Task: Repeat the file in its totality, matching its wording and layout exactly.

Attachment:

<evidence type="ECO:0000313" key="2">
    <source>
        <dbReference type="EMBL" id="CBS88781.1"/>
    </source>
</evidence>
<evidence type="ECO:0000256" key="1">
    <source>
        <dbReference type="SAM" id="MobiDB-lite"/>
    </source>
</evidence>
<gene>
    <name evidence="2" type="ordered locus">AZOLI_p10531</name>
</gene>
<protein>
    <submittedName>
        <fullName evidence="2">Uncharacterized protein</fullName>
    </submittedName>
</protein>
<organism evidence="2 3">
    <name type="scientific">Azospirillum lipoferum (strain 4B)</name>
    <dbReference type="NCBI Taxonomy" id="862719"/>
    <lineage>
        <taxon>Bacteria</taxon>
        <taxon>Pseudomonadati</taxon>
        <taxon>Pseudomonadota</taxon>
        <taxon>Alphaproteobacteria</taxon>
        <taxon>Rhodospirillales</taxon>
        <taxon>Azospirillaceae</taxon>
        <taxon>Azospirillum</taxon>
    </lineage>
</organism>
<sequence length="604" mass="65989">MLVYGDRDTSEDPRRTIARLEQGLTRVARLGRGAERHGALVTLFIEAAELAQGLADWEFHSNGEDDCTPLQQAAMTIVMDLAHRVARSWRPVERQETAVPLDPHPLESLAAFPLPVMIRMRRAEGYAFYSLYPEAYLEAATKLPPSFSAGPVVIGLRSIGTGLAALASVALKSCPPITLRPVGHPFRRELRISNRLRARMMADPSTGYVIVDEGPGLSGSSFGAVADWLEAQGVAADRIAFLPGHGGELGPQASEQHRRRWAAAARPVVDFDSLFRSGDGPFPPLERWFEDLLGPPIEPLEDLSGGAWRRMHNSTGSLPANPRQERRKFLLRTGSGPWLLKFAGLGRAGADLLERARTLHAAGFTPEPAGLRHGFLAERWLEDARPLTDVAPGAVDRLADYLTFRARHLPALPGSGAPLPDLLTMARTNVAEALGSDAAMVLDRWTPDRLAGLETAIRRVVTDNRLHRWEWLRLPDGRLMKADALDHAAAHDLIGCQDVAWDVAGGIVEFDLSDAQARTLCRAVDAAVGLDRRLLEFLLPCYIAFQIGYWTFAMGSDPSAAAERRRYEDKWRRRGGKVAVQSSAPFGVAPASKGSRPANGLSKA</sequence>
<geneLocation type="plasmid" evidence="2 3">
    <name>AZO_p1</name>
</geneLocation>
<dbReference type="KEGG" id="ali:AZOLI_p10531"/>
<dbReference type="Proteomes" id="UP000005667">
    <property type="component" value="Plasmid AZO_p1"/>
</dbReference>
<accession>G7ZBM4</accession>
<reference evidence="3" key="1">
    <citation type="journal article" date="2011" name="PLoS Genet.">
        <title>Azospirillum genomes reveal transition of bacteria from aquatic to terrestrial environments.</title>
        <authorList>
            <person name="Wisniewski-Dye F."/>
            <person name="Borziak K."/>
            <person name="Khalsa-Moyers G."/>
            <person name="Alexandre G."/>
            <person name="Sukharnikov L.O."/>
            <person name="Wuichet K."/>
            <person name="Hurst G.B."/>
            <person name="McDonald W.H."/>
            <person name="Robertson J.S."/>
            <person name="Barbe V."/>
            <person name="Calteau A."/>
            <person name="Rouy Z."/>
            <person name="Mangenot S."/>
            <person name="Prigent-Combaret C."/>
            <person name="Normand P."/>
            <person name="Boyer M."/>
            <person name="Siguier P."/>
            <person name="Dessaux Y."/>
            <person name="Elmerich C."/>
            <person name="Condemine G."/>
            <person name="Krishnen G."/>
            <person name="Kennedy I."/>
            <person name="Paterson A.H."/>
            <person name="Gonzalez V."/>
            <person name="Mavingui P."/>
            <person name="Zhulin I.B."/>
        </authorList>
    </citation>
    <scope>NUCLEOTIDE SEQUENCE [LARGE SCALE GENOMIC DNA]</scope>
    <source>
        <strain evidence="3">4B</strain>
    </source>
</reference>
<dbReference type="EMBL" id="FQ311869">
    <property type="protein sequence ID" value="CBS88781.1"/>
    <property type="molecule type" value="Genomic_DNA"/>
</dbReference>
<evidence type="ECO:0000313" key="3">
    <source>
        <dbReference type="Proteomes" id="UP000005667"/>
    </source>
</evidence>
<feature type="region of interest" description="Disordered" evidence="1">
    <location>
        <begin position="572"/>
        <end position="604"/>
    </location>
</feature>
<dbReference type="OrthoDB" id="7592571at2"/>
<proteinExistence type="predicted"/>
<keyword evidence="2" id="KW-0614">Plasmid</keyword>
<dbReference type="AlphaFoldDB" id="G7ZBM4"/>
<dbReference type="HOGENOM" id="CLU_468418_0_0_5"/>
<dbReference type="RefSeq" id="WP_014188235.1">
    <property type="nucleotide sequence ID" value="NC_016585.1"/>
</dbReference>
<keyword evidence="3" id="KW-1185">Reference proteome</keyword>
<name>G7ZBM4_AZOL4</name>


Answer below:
<evidence type="ECO:0000313" key="2">
    <source>
        <dbReference type="EMBL" id="CBS88781.1"/>
    </source>
</evidence>
<evidence type="ECO:0000256" key="1">
    <source>
        <dbReference type="SAM" id="MobiDB-lite"/>
    </source>
</evidence>
<gene>
    <name evidence="2" type="ordered locus">AZOLI_p10531</name>
</gene>
<protein>
    <submittedName>
        <fullName evidence="2">Uncharacterized protein</fullName>
    </submittedName>
</protein>
<organism evidence="2 3">
    <name type="scientific">Azospirillum lipoferum (strain 4B)</name>
    <dbReference type="NCBI Taxonomy" id="862719"/>
    <lineage>
        <taxon>Bacteria</taxon>
        <taxon>Pseudomonadati</taxon>
        <taxon>Pseudomonadota</taxon>
        <taxon>Alphaproteobacteria</taxon>
        <taxon>Rhodospirillales</taxon>
        <taxon>Azospirillaceae</taxon>
        <taxon>Azospirillum</taxon>
    </lineage>
</organism>
<sequence length="604" mass="65989">MLVYGDRDTSEDPRRTIARLEQGLTRVARLGRGAERHGALVTLFIEAAELAQGLADWEFHSNGEDDCTPLQQAAMTIVMDLAHRVARSWRPVERQETAVPLDPHPLESLAAFPLPVMIRMRRAEGYAFYSLYPEAYLEAATKLPPSFSAGPVVIGLRSIGTGLAALASVALKSCPPITLRPVGHPFRRELRISNRLRARMMADPSTGYVIVDEGPGLSGSSFGAVADWLEAQGVAADRIAFLPGHGGELGPQASEQHRRRWAAAARPVVDFDSLFRSGDGPFPPLERWFEDLLGPPIEPLEDLSGGAWRRMHNSTGSLPANPRQERRKFLLRTGSGPWLLKFAGLGRAGADLLERARTLHAAGFTPEPAGLRHGFLAERWLEDARPLTDVAPGAVDRLADYLTFRARHLPALPGSGAPLPDLLTMARTNVAEALGSDAAMVLDRWTPDRLAGLETAIRRVVTDNRLHRWEWLRLPDGRLMKADALDHAAAHDLIGCQDVAWDVAGGIVEFDLSDAQARTLCRAVDAAVGLDRRLLEFLLPCYIAFQIGYWTFAMGSDPSAAAERRRYEDKWRRRGGKVAVQSSAPFGVAPASKGSRPANGLSKA</sequence>
<geneLocation type="plasmid" evidence="2 3">
    <name>AZO_p1</name>
</geneLocation>
<dbReference type="KEGG" id="ali:AZOLI_p10531"/>
<dbReference type="Proteomes" id="UP000005667">
    <property type="component" value="Plasmid AZO_p1"/>
</dbReference>
<accession>G7ZBM4</accession>
<reference evidence="3" key="1">
    <citation type="journal article" date="2011" name="PLoS Genet.">
        <title>Azospirillum genomes reveal transition of bacteria from aquatic to terrestrial environments.</title>
        <authorList>
            <person name="Wisniewski-Dye F."/>
            <person name="Borziak K."/>
            <person name="Khalsa-Moyers G."/>
            <person name="Alexandre G."/>
            <person name="Sukharnikov L.O."/>
            <person name="Wuichet K."/>
            <person name="Hurst G.B."/>
            <person name="McDonald W.H."/>
            <person name="Robertson J.S."/>
            <person name="Barbe V."/>
            <person name="Calteau A."/>
            <person name="Rouy Z."/>
            <person name="Mangenot S."/>
            <person name="Prigent-Combaret C."/>
            <person name="Normand P."/>
            <person name="Boyer M."/>
            <person name="Siguier P."/>
            <person name="Dessaux Y."/>
            <person name="Elmerich C."/>
            <person name="Condemine G."/>
            <person name="Krishnen G."/>
            <person name="Kennedy I."/>
            <person name="Paterson A.H."/>
            <person name="Gonzalez V."/>
            <person name="Mavingui P."/>
            <person name="Zhulin I.B."/>
        </authorList>
    </citation>
    <scope>NUCLEOTIDE SEQUENCE [LARGE SCALE GENOMIC DNA]</scope>
    <source>
        <strain evidence="3">4B</strain>
    </source>
</reference>
<dbReference type="EMBL" id="FQ311869">
    <property type="protein sequence ID" value="CBS88781.1"/>
    <property type="molecule type" value="Genomic_DNA"/>
</dbReference>
<evidence type="ECO:0000313" key="3">
    <source>
        <dbReference type="Proteomes" id="UP000005667"/>
    </source>
</evidence>
<feature type="region of interest" description="Disordered" evidence="1">
    <location>
        <begin position="572"/>
        <end position="604"/>
    </location>
</feature>
<dbReference type="OrthoDB" id="7592571at2"/>
<proteinExistence type="predicted"/>
<keyword evidence="2" id="KW-0614">Plasmid</keyword>
<dbReference type="AlphaFoldDB" id="G7ZBM4"/>
<dbReference type="HOGENOM" id="CLU_468418_0_0_5"/>
<dbReference type="RefSeq" id="WP_014188235.1">
    <property type="nucleotide sequence ID" value="NC_016585.1"/>
</dbReference>
<keyword evidence="3" id="KW-1185">Reference proteome</keyword>
<name>G7ZBM4_AZOL4</name>